Provincial Non-Resident Deed Transfer Tax Guidelines
Brian Tabor, QC and Eyoab Begashaw
On April 8, 2022, the Nova Scotia Department of Finance and Treasury Board (Provincial Tax Policy and Administration Division) released the Provincial Non-Resident Deed Transfer Tax Guidelines (“Guidelines”) with respect to the recently introduced Provincial Non-Resident Deed Transfer Tax (“PDTT”), which came into effect April 1, 2022.
The PDTT is a five per cent tax levied on the greater of the purchase price or the assessed value of the property and applies to all residential properties or a portion of the property that is deemed residential, including vacant land classified as residential.
The Guidelines provide general information with respect to the following:
- how the PDTT is applied;
- defining ‘residential property’ and ‘property ownership’;
- defining to whom the PDTT applies to/who is exempt;
- defining ownership types (e.g. resident versus non-resident) and ownership by individuals, corporations, and trusts;
- how the PDTT is calculated;
- how the PDTT applies to non-residents moving to Nova Scotia;
- the PDTT Tax Form submission; and
- paying the PDTT.
The following deed transfers are exempt from the PDTT:
- transactions with an Agreement of Purchase and Sale dated before April 1, 2022;
- transactions only including residential property (or a portion of a residential property) with more than three dwelling units;
- residential property with three or fewer dwelling units being transferred to grantees where 50 per cent or more of the ownership is by residents of Nova Scotia or if the grantees are not residents but they intend to move to Nova Scotia within six months of the property transfer;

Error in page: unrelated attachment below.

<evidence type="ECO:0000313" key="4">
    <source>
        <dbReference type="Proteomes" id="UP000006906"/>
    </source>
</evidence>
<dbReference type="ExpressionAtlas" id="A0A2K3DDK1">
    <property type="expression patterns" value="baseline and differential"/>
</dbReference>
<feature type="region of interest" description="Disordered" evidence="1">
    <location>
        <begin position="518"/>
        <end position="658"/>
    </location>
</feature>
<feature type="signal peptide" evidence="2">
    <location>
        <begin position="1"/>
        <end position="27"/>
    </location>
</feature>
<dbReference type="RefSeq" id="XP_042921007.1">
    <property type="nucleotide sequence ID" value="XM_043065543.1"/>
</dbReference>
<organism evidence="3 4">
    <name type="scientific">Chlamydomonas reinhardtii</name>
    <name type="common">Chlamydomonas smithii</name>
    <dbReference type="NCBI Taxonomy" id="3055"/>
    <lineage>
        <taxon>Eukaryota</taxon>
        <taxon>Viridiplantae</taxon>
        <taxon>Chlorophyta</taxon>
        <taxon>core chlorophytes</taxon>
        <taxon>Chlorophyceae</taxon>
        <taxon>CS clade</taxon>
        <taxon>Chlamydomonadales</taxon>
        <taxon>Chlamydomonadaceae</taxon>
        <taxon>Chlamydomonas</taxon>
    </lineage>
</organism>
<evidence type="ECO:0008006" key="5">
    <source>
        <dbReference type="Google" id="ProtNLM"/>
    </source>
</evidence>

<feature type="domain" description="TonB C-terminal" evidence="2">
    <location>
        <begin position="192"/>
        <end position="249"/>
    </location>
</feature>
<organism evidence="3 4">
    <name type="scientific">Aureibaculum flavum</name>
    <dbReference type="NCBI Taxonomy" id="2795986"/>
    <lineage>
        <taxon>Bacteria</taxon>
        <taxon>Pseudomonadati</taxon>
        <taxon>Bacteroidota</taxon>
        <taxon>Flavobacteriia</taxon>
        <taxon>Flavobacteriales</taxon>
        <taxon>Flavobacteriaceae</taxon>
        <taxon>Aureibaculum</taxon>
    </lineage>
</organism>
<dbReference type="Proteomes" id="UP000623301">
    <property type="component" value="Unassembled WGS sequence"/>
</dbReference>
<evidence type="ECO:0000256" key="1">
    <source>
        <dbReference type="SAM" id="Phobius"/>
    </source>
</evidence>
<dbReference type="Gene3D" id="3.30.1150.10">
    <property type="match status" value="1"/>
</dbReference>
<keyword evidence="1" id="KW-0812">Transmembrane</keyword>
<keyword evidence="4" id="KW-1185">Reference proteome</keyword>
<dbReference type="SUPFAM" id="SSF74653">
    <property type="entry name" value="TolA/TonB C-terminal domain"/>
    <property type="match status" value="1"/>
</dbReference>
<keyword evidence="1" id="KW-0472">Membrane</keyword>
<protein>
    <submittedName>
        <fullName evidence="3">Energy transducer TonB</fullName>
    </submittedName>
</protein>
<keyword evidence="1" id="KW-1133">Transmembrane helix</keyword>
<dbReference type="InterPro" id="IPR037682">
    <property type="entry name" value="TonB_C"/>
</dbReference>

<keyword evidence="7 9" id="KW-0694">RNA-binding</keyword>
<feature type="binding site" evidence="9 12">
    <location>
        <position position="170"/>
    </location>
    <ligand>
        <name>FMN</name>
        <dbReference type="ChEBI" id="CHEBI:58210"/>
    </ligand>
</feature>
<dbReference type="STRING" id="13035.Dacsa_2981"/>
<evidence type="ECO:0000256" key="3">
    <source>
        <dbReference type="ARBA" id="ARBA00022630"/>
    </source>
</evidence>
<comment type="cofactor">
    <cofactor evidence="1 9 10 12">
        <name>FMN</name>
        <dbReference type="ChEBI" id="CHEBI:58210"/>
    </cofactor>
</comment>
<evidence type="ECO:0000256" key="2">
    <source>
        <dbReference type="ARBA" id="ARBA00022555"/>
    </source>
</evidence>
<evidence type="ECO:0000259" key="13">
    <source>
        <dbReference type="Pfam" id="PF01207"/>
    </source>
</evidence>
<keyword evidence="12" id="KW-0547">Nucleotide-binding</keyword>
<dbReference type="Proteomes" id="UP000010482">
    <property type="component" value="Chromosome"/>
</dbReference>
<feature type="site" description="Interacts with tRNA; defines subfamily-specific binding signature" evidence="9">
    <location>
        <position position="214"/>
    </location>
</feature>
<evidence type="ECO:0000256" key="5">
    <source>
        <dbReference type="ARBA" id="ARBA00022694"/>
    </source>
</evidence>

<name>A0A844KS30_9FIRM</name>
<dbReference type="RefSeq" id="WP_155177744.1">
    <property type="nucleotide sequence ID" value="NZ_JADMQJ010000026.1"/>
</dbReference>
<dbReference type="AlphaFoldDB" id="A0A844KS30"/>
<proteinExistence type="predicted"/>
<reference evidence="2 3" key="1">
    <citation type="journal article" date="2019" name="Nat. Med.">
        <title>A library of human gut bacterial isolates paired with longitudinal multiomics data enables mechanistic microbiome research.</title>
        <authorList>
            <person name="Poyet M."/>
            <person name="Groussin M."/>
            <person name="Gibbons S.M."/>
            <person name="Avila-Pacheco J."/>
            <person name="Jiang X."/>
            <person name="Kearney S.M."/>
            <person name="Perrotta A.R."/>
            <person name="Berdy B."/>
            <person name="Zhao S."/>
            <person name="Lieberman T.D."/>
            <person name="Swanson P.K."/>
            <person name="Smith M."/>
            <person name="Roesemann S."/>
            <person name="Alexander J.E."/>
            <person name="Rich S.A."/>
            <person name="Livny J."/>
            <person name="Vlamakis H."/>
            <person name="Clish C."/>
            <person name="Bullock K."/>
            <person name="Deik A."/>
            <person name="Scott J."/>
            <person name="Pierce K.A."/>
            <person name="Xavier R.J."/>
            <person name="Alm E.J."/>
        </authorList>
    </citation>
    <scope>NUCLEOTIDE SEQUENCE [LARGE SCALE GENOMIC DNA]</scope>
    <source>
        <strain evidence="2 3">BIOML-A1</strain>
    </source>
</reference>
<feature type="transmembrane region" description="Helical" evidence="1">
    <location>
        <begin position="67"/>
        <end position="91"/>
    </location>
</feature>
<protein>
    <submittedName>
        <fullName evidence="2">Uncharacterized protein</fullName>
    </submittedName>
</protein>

- property being transferred between spouses/common-law partners or former spouses/common-law partners (if the transfer is to divide marital or jointly-held assets);
- residential property being transferred to a foreclosing mortgagee or from an executor to an eligible beneficiary under a will (eligible beneficiary is a spouse, common-law spouse, child, grandchild, parent or sibling of the testator or a child or grandchild of the testator’s spouse or common-law spouse);
- if all of the following three factors are true: (i) deeds being registered to confirm, correct, modify, or supplement a deed previously given; (ii) the consideration does not exceed $1.00; and (iii) the deed does not include more property than the previous deed.
- if the grantee is a registered charity and the residential property for which the deed is being transferred is not to be used for commercial, industrial, or other business purposes.
All property transactions, regardless of residency status and property type, require the online Provincial Deed Transfer Tax Form to be completed. Certain transactions may require an affidavit with additional information about the grantee, depending on if the grantee is an individual, corporation, or persons acting as a Trustee.
Provincial Non-Resident Property Tax
The Finance and Treasury Board Minister, Allan MacMaster, introduced the Financial Measures (2022) Act (“Act”) on April 8, 2022. The proposed Act will establish the Provincial Non-Resident Property Tax which also took effect April 1, 2022. The Provincial Non-Resident Property Tax is an annual tax of $2.00 per $100.00 of the property’s assessed value, as determined by the Property Valuation Services Corporation.
We will provide a more detailed update once the Act has been finalized.
This client update is provided for general information only and does not constitute legal advice. If you have any questions about the above, please contact a member of our Real Property group.
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